The Fresh Loaf

News & Information for Amateur Bakers and Artisan Bread Enthusiasts

Question about gluten

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par's picture
par

Question about gluten

Hi Everyone,


Newbye here.


I had little success with my first couple of loafs, as they were quite heavy and dense - i thought could this be fault of my flour?


I found data about my used flour (405D), which says "amount of gluten" 25-27%, and this flour is extreemly small dense and white (so called extra quality)


Would changing flour change quality of my bread? When i was buying this flour i looked for the most expensive one, but now i think this could be mistake?


 


 


 

Steve H's picture
Steve H

I dunno.  There is not much on the web about it.  I'm gonna guess its high protein and suggest you try making bagels out of it.

par's picture
par

yes, it's Lithuanian flour.


 


Actually i couldn't find any flour with lower gluten content (!!!)?


The lowest amount of gluten i found, is 22% - and it's simmilar with all wheat flours we have here.


 


 

Mini Oven's picture
Mini Oven

to help loosen the gluten.  More water. It is not too different than the flour Susan uses.  High gluten flour soaks up more water.  High gluten flour will also make great sourdough loaves.  Have you got a starter going?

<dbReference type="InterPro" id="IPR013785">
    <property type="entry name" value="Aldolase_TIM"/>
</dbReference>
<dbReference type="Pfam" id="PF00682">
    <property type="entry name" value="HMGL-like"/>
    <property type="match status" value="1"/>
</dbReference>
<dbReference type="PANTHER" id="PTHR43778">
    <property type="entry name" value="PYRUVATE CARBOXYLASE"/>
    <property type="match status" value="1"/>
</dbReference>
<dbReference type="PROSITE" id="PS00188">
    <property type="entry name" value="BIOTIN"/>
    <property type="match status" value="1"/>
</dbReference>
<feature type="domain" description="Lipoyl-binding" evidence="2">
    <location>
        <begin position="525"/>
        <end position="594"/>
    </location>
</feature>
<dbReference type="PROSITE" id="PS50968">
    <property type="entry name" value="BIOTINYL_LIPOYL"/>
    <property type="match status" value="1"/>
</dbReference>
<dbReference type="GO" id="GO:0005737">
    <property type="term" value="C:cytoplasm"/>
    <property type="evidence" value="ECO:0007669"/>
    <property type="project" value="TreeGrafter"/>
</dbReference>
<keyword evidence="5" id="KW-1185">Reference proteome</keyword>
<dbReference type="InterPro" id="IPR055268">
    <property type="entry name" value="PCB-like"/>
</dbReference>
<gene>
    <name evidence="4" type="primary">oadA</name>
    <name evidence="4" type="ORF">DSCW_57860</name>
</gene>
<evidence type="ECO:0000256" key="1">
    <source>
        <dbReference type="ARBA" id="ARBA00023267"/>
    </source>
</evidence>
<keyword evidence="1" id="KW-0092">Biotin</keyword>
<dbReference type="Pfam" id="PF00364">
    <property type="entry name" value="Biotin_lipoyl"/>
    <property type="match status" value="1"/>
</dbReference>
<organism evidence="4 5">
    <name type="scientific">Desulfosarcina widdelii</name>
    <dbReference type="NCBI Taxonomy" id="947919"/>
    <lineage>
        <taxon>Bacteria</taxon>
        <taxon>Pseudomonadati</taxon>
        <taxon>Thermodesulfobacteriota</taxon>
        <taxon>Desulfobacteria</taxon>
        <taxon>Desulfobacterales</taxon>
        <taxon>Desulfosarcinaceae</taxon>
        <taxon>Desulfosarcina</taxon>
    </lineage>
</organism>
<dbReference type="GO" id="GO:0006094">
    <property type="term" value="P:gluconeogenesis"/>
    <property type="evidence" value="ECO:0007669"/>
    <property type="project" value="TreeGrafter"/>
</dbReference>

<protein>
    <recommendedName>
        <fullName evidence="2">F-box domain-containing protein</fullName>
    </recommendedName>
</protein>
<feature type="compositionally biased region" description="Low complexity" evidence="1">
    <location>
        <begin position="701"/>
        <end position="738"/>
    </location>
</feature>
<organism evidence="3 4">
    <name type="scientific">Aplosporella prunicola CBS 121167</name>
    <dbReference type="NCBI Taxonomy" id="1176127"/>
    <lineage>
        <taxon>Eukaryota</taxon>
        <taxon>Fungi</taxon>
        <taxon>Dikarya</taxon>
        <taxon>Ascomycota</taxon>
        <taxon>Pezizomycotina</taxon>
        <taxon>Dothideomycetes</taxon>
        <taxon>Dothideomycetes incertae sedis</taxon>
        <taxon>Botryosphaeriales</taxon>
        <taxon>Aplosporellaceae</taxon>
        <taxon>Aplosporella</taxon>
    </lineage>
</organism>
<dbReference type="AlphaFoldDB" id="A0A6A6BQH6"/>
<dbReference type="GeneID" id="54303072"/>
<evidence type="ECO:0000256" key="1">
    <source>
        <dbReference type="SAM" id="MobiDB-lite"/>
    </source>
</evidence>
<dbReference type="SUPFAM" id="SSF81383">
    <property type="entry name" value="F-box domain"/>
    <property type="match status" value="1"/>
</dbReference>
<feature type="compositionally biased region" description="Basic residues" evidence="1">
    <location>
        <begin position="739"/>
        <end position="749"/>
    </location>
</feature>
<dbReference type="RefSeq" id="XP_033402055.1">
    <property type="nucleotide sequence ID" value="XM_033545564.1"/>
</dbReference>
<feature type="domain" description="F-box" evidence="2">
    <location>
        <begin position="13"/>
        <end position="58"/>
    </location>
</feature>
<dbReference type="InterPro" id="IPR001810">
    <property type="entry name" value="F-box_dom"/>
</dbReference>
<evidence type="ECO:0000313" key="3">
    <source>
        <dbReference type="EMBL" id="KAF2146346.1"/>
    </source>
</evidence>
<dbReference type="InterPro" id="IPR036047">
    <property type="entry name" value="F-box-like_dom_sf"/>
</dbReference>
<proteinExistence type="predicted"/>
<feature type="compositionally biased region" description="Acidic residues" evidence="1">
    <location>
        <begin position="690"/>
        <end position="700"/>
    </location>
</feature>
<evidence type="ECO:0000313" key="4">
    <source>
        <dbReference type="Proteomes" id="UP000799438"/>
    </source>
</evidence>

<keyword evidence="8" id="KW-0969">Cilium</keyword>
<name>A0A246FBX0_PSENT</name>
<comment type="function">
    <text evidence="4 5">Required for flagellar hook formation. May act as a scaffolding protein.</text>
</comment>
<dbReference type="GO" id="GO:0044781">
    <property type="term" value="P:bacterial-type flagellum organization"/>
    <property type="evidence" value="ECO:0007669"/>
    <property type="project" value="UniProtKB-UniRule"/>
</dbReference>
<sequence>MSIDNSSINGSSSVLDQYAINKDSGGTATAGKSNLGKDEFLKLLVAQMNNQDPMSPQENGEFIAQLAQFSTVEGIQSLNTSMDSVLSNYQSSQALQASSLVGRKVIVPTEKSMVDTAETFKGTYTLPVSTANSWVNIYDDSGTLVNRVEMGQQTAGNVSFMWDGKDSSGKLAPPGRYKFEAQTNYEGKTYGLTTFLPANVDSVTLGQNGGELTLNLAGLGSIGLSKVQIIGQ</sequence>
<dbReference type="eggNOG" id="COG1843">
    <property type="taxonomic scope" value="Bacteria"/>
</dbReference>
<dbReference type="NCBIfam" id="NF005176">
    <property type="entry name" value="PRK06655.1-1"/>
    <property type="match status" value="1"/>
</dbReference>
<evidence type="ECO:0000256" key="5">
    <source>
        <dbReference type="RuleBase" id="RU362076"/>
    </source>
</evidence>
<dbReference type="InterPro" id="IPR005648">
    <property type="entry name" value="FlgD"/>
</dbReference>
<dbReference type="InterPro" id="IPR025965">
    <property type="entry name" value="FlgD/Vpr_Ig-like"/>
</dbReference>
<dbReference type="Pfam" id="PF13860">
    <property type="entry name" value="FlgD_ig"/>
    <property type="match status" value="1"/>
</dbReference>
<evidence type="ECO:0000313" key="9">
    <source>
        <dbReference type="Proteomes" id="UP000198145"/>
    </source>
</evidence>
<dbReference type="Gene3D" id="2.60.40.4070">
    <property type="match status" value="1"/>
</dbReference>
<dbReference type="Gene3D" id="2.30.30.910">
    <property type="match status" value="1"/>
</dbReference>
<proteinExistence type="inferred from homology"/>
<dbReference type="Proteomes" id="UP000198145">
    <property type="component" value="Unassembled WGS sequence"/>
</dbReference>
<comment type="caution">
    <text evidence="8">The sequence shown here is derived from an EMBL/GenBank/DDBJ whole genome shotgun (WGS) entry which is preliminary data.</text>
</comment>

Mini


 

ein's picture
ein

Here's a link to the Malsena website with information on flours they supply, protein and gluten content. Hope this is helpful.


 


http://www.malsena.lt/en/grain/quality.html


 


Dave

par's picture
par

Thanks, i already visited and analysed two main flour manufacturers websites here ;-) 


I dedicated myself to become good bread baker, and i know i will become one, sooner or later :)


I am still basically on step 1 (experimenting with french bread), trying different amount of dough moisture, examing how the yeast raises the dough, making notes and etc..


This is a great place to share experiences with all you, who went through the same, and get professional advice.


Thank you again ;)


 


 

AllenCohn's picture
AllenCohn

I think most bakers (at least USA bakers?) specify the protein percentage (12.5-13) rather than the gluten percentage. Still, that's a strong flour.


I suspect the problem lies elsewhere. You should still be able to make good bread with it. As suggested add more water to get to the dough consistency you desire.


Allen
SHB
San Francisco

mredwood's picture
mredwood

I have seen this flour many times. Sometimes in health food stores in small boxes and big price tags. Bobs Red mill sells it and Winco grocery sells it. It is com mainly added to give a lower protein flour a boost. It is also used to make a high protein patty for vegetarians. Vital wheat gluten is higher protein count yet and costs more and you use less of it.  I have found it difficult to work with because it mostly seizes up immediately.I have never heard of anyone baking with only gluten flour but then again I haven't heard of everything. Try KA or TJ's flour. Try better for bread. Try Stoneburr. They are all different but you probably would have a lot of success right off the bat. That Success will hook you forever.


Happy baking


Mariah